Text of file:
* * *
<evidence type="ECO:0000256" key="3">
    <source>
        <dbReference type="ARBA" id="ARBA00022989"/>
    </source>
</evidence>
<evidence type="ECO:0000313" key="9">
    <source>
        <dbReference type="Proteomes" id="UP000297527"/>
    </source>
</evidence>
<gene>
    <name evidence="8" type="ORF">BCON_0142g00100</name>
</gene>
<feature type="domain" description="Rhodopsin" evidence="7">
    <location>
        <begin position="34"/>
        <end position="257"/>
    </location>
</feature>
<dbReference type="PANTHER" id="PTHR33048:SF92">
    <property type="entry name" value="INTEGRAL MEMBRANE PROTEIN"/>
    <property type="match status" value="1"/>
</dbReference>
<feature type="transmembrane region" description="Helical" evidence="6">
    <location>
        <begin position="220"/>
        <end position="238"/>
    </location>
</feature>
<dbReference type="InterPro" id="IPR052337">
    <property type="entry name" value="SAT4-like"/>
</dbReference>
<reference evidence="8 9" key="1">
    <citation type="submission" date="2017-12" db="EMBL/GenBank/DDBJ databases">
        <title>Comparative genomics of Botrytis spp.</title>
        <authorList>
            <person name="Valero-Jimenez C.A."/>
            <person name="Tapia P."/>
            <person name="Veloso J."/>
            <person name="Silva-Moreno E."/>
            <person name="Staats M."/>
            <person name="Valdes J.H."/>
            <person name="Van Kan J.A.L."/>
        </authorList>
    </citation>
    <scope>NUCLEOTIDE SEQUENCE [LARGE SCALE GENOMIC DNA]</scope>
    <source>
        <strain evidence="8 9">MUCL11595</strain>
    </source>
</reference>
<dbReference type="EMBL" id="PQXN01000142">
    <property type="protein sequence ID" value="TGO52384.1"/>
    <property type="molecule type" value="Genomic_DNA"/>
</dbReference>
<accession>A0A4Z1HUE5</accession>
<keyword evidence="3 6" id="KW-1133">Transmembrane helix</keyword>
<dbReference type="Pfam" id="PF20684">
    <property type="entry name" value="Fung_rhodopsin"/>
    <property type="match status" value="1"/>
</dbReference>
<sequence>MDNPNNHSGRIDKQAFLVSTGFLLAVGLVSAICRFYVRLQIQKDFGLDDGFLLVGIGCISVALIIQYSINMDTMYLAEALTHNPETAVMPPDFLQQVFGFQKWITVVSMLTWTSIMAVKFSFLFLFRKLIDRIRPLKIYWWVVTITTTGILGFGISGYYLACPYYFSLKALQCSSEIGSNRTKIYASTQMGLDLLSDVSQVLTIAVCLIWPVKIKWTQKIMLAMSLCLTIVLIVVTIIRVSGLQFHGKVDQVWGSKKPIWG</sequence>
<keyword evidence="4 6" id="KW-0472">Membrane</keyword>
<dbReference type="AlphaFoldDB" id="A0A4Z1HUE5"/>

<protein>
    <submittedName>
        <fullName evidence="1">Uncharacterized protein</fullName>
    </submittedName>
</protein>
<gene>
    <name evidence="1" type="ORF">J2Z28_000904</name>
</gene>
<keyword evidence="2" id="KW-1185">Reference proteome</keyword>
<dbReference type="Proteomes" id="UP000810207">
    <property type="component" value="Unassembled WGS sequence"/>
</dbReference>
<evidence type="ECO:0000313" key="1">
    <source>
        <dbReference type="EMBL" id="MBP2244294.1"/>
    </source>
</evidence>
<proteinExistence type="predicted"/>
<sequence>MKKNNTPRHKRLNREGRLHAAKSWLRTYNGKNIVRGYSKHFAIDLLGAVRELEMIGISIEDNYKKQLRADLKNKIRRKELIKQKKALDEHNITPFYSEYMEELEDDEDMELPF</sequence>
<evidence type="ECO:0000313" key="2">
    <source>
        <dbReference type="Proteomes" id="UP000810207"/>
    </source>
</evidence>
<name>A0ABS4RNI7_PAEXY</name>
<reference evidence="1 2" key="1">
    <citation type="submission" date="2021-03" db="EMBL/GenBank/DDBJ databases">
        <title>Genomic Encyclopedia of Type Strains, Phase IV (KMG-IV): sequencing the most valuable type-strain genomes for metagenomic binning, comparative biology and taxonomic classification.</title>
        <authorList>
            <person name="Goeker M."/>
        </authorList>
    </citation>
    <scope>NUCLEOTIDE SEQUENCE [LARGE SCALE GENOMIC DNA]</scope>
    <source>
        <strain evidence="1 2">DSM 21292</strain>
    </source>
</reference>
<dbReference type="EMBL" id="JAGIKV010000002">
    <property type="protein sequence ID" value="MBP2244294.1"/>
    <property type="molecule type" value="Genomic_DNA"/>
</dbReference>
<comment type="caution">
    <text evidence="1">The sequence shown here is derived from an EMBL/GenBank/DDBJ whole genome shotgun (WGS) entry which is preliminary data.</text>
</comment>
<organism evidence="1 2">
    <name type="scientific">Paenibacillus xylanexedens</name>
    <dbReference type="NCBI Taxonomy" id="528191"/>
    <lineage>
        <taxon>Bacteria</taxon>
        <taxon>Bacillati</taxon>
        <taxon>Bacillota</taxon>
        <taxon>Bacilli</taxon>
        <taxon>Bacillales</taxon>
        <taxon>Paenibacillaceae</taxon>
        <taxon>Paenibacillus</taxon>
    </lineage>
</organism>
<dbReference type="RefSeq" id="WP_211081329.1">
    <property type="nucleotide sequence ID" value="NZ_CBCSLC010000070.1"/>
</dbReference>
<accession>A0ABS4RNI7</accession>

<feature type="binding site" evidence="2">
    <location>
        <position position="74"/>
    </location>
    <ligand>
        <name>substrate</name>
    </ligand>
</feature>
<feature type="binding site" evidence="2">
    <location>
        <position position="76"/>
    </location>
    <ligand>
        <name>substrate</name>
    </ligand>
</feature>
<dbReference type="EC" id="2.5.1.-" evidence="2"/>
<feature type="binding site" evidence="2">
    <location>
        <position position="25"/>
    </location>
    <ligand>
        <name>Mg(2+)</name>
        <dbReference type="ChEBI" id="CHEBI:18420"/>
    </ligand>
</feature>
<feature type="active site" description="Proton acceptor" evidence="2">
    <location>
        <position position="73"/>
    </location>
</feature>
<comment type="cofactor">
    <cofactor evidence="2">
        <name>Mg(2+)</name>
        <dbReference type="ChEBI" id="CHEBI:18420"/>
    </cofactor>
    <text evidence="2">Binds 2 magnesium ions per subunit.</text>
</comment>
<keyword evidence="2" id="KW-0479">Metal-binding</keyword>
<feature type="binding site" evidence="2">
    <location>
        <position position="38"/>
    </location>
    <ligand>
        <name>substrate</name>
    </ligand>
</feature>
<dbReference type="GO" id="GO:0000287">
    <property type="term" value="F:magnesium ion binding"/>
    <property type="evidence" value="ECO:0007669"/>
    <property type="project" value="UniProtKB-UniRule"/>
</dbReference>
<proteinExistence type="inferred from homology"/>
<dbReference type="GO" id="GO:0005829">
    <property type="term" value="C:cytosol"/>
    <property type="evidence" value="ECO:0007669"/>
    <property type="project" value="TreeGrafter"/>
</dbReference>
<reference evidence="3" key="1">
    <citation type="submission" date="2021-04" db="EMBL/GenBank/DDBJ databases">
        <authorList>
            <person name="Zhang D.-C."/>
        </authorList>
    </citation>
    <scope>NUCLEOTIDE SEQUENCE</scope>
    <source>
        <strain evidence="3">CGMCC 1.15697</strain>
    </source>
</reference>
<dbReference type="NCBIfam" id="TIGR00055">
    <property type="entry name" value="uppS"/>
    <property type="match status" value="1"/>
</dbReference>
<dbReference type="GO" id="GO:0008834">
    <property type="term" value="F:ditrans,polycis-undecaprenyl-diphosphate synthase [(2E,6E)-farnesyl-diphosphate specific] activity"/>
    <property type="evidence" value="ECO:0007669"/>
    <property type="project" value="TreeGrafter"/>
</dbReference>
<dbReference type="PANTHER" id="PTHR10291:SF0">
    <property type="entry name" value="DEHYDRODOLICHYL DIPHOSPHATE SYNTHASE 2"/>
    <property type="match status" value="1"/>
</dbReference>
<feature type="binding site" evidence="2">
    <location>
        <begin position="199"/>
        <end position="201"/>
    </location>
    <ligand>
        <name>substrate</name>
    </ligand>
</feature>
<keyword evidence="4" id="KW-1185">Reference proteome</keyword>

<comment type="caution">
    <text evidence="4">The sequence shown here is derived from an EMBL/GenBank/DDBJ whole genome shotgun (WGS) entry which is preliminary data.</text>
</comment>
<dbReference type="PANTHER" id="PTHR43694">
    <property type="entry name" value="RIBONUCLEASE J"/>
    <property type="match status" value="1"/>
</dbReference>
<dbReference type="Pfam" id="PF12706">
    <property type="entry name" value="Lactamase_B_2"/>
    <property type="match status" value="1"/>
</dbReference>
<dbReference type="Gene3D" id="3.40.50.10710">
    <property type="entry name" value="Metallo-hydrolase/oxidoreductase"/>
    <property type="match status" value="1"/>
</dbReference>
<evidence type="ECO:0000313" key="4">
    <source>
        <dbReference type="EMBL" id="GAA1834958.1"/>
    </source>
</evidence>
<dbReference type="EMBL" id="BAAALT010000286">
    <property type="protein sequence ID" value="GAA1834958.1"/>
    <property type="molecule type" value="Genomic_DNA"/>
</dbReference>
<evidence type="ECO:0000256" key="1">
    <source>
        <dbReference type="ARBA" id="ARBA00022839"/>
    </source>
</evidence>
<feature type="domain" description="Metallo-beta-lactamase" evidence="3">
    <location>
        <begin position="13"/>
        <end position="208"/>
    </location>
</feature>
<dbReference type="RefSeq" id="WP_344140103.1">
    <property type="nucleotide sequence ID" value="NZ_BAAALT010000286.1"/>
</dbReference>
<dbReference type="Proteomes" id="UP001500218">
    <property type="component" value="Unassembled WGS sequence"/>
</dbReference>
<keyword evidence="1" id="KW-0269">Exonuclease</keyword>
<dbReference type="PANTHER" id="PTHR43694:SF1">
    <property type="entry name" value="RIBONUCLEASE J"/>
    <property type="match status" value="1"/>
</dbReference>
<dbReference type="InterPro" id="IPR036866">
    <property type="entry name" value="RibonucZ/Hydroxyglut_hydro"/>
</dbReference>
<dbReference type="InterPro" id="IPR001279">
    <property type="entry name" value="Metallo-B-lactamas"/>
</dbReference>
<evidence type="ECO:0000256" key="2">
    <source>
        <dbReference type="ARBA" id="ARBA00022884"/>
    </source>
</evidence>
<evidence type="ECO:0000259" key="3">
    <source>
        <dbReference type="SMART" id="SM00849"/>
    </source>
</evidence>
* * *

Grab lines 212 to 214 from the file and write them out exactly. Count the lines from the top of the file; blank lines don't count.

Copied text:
    <ligand>
        <name>substrate</name>
    </ligand>